(1) Jones v. Baker, 2:06-cv-279 (W.D. Mich. Feb. 13, 2007); (2) Jones v. Ollis, 2:08-cv-155 (W.D.
Mich. Oct. 16, 2008); (3) Jones v. Bonevelle, 2:08-cv-233 (W.D. Mich. Oct. 21, 2008); and (4) Jones
v. Yoak, 2:08-cv-255 (W.D. Mich. Dec. 5, 2008). Based on these dismissals, this Court has denied
Plaintiff leave to proceed in forma pauperis in several cases: (1) Jones v. Canlas, 2:12-cv-33 (W.D.
Mich. Oct. 11, 2012); (2) Jones v. Wolak, No. 2:12-cv-284 (W.D. Mich. Aug. 13, 2012); (3) Jones
v. L’Anse Pharmacy, 2:12-cv-293 (W.D. Mich. Sept. 4, 2012); and (4) Jones v. Napel, No. 2:13-cv282 (W.D. Mich. Oct. 4, 2013).
Moreover, Plaintiff’s allegations do not fall within the exception to the three-strikes
rule because he does not allege any facts establishing that he is under imminent danger of serious
physical injury. The Sixth Circuit set forth the following general requirements for a claim of
In order to allege sufficiently imminent danger, we have held that “the threat
or prison condition must be real and proximate and the danger of serious physical
injury must exist at the time the complaint is filed.” Rittner v. Kinder, 290 F. App’x
796, 797 (6th Cir. 2008) (internal quotation marks omitted). “Thus a prisoner’s
assertion that he or she faced danger in the past is insufficient to invoke the
exception.” Id. at 797–98; see also [Taylor v. First Med. Mgmt., 508 F. App’x 488,
492 (6th Cir. 2012)] (“Allegations of past dangers are insufficient to invoke the
exception.”); Percival v. Gerth, 443 F. App’x 944, 946 (6th Cir. 2011) (“Assertions
of past danger will not satisfy the ‘imminent danger’ exception.”); cf. [Pointer v.
Wilkinson, 502 F.3d 369, 371 n.1 (6th Cir. 2007)] (implying that past danger is
insufficient for the imminent-danger exception).
In addition to a temporal requirement, we have explained that the allegations
must be sufficient to allow a court to draw reasonable inferences that the danger
exists. To that end, “district courts may deny a prisoner leave to proceed pursuant
to § 1915(g) when the prisoner’s claims of imminent danger are conclusory or
ridiculous, or are clearly baseless (i.e. are fantastic or delusional and rise to the level
of irrational or wholly incredible).” Rittner, 290 F. App’x at 798 (internal quotation
marks and citations omitted); see also Taylor, 508 F. App’x at 492 (“Allegations that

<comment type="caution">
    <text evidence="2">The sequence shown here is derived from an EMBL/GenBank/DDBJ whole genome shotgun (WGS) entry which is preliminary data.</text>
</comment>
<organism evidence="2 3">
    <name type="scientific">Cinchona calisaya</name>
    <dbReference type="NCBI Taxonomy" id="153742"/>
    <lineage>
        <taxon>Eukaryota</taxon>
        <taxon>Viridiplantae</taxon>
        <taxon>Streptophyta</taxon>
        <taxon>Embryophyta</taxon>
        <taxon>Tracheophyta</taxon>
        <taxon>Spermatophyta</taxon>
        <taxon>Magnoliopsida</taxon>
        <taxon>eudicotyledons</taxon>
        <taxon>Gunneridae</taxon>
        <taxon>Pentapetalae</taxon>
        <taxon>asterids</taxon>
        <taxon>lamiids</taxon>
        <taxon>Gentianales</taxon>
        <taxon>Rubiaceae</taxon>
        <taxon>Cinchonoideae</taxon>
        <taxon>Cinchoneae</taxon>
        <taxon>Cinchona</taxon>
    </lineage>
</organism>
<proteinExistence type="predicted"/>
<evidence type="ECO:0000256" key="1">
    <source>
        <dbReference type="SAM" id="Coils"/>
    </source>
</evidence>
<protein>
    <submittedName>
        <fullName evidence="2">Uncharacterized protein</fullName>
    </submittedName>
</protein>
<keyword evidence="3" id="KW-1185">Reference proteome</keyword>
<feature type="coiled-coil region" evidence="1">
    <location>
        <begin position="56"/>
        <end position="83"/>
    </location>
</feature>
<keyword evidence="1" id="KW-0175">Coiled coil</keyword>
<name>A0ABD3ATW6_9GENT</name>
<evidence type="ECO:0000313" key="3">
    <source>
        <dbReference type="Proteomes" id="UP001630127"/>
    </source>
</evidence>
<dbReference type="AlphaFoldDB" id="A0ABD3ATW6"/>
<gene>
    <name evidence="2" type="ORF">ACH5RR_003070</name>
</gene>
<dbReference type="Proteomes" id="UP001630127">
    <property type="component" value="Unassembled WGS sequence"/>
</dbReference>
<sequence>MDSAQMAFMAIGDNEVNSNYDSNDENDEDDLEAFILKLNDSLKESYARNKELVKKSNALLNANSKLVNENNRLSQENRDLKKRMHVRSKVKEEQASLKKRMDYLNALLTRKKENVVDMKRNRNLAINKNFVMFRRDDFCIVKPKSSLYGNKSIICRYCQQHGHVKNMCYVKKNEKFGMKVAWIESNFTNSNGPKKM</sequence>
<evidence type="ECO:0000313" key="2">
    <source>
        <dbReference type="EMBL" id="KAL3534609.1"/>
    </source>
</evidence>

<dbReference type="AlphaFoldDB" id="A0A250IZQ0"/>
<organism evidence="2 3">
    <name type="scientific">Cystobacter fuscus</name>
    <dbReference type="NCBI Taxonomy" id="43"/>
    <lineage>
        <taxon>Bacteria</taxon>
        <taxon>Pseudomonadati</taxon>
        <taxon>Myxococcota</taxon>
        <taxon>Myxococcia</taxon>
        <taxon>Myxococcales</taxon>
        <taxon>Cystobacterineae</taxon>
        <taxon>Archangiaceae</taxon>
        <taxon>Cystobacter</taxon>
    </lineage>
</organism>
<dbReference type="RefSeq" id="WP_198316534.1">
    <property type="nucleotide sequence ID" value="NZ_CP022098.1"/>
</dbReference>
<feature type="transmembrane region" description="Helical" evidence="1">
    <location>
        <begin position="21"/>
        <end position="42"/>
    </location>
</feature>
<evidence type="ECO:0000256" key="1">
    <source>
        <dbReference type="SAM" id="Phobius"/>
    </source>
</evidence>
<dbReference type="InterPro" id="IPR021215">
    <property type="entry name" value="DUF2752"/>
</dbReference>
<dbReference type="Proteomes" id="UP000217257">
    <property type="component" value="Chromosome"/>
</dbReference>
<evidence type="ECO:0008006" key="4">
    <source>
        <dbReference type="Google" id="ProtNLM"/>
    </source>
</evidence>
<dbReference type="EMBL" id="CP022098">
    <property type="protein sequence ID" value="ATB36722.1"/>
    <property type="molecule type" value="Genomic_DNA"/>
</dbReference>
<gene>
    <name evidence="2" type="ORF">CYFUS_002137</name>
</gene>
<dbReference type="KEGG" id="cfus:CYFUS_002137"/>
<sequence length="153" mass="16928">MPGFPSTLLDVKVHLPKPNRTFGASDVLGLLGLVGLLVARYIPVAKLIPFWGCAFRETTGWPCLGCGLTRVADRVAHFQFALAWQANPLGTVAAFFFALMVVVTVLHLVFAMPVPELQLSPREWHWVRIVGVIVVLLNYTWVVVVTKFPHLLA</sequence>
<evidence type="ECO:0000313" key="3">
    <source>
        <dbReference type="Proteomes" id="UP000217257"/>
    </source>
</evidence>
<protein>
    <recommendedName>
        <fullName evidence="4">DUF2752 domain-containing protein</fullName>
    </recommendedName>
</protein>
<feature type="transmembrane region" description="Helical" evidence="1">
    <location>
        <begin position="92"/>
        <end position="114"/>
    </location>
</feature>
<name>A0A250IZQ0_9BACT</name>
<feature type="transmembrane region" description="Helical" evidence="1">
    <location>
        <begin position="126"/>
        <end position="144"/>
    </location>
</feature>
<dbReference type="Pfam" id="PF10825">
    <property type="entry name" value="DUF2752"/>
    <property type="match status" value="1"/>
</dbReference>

are conclusory, ridiculous, or clearly baseless are also insufficient for purposes of the
Vandiver v. Prison Health Services, Inc., 727 F.3d 580, 585 (6th Cir. 2013). A prisoner’s claim of
imminent danger is subject to the same notice pleading requirement as that which applies to prisoner
complaints. Id. Consequently, a prisoner must allege facts in the complaint from which the Court
could reasonably conclude that the prisoner was under an existing danger at the time he filed his
complaint, but the prisoner need not affirmatively prove those allegations. Id.
Here, the only allegations that implicates any danger to Plaintiff relates to May of
2014. Plaintiff alleges that during May of 2014 Defendant Haske told other ECF prisoners that
Plaintiff was a prison rat. Plaintiff claims he was thereafter assaulted by an unidentified prisoner
and that he lives in constant fear for his life.
Plaintiff does not identify any harm that has come to him since his transfer to STF.
He does not allege any present risk imminently likely to cause him serious physical injury. He
therefore falls short of demonstrating entitlement to the imminent-danger exception to the threestrikes rule.
In light of the foregoing, § 1915(g) prohibits Plaintiff from proceeding in forma
pauperis in this action. Consequently, the Court’s order granting Plaintiff leave to proceed in forma
pauperis will be vacated. Plaintiff has twenty-eight (28) days from the date of entry of this order
to pay the entire civil action filing fee, which is $400.00. If Plaintiff fails to pay the filing fee within
the 28-day period, his case will be dismissed without prejudice, but he will continue to be
responsible for payment of the $400.00 filing fee.
An Order consistent with this Opinion shall be entered.
Dated: June 21, 2017
/s/ Gordon J. Quist
GORDON J. QUIST
UNITED STATES DISTRICT JUDGE